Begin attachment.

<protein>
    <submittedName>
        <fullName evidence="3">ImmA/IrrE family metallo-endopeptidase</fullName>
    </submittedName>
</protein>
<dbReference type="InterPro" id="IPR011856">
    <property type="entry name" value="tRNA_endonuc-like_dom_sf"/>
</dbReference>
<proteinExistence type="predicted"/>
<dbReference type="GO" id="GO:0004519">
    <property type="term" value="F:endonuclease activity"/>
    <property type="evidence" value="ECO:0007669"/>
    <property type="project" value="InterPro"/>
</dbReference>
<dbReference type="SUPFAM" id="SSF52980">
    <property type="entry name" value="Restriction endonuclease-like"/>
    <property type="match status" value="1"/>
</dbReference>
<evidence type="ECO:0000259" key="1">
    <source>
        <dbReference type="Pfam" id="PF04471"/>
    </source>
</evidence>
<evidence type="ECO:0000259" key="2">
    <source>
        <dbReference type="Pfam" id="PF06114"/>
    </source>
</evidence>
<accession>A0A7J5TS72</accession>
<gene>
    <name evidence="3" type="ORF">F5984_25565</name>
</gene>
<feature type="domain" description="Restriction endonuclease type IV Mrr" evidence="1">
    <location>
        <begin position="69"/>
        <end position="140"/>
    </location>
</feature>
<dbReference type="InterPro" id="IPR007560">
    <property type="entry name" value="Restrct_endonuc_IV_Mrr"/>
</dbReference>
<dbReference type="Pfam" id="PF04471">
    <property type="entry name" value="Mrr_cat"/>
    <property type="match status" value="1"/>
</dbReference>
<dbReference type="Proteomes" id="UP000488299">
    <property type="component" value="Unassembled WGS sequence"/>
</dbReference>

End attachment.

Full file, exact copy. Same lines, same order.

<protein>
    <submittedName>
        <fullName evidence="3">ImmA/IrrE family metallo-endopeptidase</fullName>
    </submittedName>
</protein>
<dbReference type="InterPro" id="IPR011856">
    <property type="entry name" value="tRNA_endonuc-like_dom_sf"/>
</dbReference>
<proteinExistence type="predicted"/>
<dbReference type="GO" id="GO:0004519">
    <property type="term" value="F:endonuclease activity"/>
    <property type="evidence" value="ECO:0007669"/>
    <property type="project" value="InterPro"/>
</dbReference>
<dbReference type="SUPFAM" id="SSF52980">
    <property type="entry name" value="Restriction endonuclease-like"/>
    <property type="match status" value="1"/>
</dbReference>
<evidence type="ECO:0000259" key="1">
    <source>
        <dbReference type="Pfam" id="PF04471"/>
    </source>
</evidence>
<evidence type="ECO:0000259" key="2">
    <source>
        <dbReference type="Pfam" id="PF06114"/>
    </source>
</evidence>
<accession>A0A7J5TS72</accession>
<gene>
    <name evidence="3" type="ORF">F5984_25565</name>
</gene>
<feature type="domain" description="Restriction endonuclease type IV Mrr" evidence="1">
    <location>
        <begin position="69"/>
        <end position="140"/>
    </location>
</feature>
<dbReference type="InterPro" id="IPR007560">
    <property type="entry name" value="Restrct_endonuc_IV_Mrr"/>
</dbReference>
<dbReference type="Pfam" id="PF04471">
    <property type="entry name" value="Mrr_cat"/>
    <property type="match status" value="1"/>
</dbReference>
<dbReference type="Proteomes" id="UP000488299">
    <property type="component" value="Unassembled WGS sequence"/>
</dbReference>